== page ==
This paper looks in a situation whereby a young boy by the name Jackson steals a car and assaults the driver of the car in the process of stealing it. Besides this, he is on probation for being on the wrong side of the law. The police then detain him before later transferring him to a juvenile hall where he is awaiting a date with the court to know his fate concerning his crime of stealing and assault. He is quite uncertain of the judge’s sentence on his current violent crime and he is not a first time offender. This paper therefore discusses the potential treatment options that Jackson is likely to receive from the juvenile justice system because of his current crime and his past status. As much as there can be options on his case, the consequences likely for him will much depend on crime location dictating the laid statutes at that particular area as well as rights he has as a young offender.
The consideration of age as a factor in determining the level of justice system applicable gives rise to two distinct classes of judicial courts. They include the juvenile court judicial system for the young offenders and the adult/criminal court judicial system for the adults. It is however unfortunate that it has come to a situation where the original purpose of the juvenile court system has been turned in just like criminal just system. The introduction of the waiver processes has turned the juvenile judicial system into just another kind of adult court. It is however advantageous in some other ways dictated by the public interest in their security.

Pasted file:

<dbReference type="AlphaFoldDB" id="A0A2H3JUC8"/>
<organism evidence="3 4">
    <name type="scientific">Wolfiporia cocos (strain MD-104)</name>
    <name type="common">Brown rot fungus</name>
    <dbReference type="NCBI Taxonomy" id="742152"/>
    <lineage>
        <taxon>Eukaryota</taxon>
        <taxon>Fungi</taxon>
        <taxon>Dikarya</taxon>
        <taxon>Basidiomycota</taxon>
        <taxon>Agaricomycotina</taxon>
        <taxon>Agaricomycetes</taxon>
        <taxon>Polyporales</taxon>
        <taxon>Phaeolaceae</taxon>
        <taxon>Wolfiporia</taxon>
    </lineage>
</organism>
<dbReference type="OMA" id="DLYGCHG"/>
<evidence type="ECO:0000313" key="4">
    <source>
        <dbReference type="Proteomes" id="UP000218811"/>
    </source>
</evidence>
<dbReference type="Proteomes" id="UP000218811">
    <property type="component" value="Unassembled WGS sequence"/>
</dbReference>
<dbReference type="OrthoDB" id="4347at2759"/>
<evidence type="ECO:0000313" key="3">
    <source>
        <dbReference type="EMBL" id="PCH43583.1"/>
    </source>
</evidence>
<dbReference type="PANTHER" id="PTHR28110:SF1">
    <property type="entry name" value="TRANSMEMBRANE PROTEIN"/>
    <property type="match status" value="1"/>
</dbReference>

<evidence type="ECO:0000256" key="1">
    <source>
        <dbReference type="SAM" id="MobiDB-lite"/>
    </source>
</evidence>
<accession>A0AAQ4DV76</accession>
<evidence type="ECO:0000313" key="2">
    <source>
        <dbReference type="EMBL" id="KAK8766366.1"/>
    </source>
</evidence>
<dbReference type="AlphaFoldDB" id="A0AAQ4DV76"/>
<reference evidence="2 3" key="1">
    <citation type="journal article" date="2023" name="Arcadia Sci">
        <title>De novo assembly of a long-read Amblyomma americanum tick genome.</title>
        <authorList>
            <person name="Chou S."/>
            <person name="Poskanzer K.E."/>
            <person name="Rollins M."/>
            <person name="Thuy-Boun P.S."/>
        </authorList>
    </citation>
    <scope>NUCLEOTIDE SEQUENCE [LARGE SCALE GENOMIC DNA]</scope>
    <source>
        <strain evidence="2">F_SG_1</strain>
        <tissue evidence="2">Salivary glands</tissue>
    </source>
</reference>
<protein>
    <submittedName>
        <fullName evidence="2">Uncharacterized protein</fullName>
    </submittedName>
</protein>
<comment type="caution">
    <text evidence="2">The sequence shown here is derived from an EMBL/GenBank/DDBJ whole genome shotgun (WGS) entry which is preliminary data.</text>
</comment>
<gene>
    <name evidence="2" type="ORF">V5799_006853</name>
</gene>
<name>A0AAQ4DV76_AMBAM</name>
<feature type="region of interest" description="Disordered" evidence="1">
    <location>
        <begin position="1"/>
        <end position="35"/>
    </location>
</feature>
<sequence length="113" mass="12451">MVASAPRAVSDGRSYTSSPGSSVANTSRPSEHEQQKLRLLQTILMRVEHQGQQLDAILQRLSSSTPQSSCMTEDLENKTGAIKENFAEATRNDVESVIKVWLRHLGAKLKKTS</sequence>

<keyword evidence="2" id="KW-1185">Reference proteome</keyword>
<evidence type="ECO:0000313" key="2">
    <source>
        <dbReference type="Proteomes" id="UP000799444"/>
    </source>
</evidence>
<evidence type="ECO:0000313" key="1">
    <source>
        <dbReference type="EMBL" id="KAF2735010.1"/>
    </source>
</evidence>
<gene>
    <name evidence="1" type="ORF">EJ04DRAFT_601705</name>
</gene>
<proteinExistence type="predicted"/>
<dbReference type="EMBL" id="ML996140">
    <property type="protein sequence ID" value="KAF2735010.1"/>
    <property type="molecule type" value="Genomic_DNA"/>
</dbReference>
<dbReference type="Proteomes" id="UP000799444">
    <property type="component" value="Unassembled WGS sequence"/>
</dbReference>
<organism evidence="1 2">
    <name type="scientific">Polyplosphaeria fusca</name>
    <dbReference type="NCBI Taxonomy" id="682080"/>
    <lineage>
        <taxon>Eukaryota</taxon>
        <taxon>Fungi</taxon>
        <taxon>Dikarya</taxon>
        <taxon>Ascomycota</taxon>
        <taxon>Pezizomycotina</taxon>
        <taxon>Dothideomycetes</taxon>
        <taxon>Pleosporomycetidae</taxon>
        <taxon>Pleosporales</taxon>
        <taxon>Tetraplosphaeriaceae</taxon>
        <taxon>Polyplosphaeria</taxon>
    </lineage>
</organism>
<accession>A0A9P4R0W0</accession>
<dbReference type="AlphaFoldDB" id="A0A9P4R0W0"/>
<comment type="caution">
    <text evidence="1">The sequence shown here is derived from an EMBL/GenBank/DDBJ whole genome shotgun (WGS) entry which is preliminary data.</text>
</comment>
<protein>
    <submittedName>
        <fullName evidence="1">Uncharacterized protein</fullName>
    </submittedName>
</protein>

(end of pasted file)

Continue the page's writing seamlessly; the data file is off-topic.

The juvenile court system is a system created for the young offenders as an institution of a state that offer similar treatment, guardianship and punishment of either a dependent of independent child. As much as these juvenile offenders have the right to caution, in preference to guardianship at these institutions, the sentences judges present at whichever level will much depend on influence adversely favoring “reports completed by juvenile probation officers to create personalized justice based on the needs of the juveniles and risks they present to reoffend” (McShane & Williams, 2003, p. 134). The potential attention they receive is similar as the adult justice system. These limits on this can however vary from issuing warnings, to unconditional releases and going to probation institutions as well as penalties and jail. These violent youth offenders usually present a considerable task to the juvenile system, which then calls for better ways to serve justice appropriately. Waiver processes come in play to deal with such situations in belief that the can provide more effective justice hence better results. Transferred juveniles also present a challenge to the criminal court judges in that they much have probation options compared to available criminal sentences (Stohr, Walsh, & Hemmens, 2008) and thus Jackson can perhaps be optional to go in to probation institutions. Because he has previous criminal reports, judges at criminal courts following a waiver process can be lead to the pardon of the judge to look in to his characters, which can lead to even severe sentences. However, the court can also offer individualistic justice, which can present cheaper sentences.